I am in working in a bank since last 25 years,but I am yet to know banking , money and finance.
Holly is unquestionably right. If people pull their heads out of the sand, then maybe they will realize they know what they need to do and just resolve to put those ideas into action. Being 22, I have fortunately not gotten myself into too much trouble with money. Well I am not too proud of the $1860.00 I have on a credit card. I have the money to pay it off but since I have an interest rate of 0%, I figured why not pay the minimum and put the rest of the payment in savings to earn 3% in ING for me until June of 2006. I realize this is a plan that hinges on self control. I think I can handle it. I have been going to a community college and paying for school so as not to rely on loans. I have learned the value of contributing my 401k and IRA now instead of later when I have "more" money. I am sure this great site along with a few other blogs will keep me on the straight and narrow financially.
Thanks for the nice comments, Becky.You're far ahead of a lot of the twentysomethings I know. (And thirtysomethings, too, for that matter.)
Part of the problem is that we do not teach the basics of finance and budgeting to our young people. A few schools offer a basic living skills course as an elective, but I've always felt that a more comprehensive course should be a requirement. I'm not a teacher or educator, but I know that I've used more of the skills that I learned in my 12 week high school "Bachelor Living" course than I have in many of my required courses. Remove one semester of an elective course and require high school students to take a course on basic living skills. A course that would touch on budgeting, balancing a checkbook, saving, credit, etc...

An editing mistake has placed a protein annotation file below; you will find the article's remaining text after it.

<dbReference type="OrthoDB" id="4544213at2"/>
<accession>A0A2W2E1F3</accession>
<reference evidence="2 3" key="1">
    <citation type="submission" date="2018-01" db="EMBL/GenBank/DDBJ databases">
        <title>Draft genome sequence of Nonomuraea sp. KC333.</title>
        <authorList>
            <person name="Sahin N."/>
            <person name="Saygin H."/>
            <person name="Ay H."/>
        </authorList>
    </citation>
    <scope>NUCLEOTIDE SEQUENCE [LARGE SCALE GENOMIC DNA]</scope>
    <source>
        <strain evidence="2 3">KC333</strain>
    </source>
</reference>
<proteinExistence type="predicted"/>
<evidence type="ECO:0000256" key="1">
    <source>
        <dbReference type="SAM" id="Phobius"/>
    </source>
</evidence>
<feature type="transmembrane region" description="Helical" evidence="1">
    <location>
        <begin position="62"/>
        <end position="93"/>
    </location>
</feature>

Dale,My fine home state of Oklahoma had a Senate bill in the works this year to mandate just such a personal-finance course. It would've required one semester of "money education" in high school in order to graduate.The bill was defeated in committee. Its main opposition was spearheaded by a congressman whose other occupation was ...... financial advisor.
Pay yourself first.That is my strategy.I know it sounds cliche, but I can't over emphatize.40% of my pre-tax income goes directly into investment accounts. This happens at the same time (or day at least) that I receive the paycheck.The government keeps about 25% of my pre-tax income.After that.... Every single penny is fair game. I spend it all. Not that there is too much left (35% of my pre-tax income, and my mortgage alone consumes about 20% of it). But I feel like I can spend freely in anything I want as long as I can afford it without getting into debt.It works.Money and Investing
Thoughts on my personal finances, goals, experiences, motivations, and accomplishments (or lack thereof).My financial life began turning around when I took responsibility for it.— Dave Ramsey
Start (2005-12): ~$21,900
[About Our Debt Paydown]
Savings Goal: $15,000
[About Our Liquid Savings Goal]
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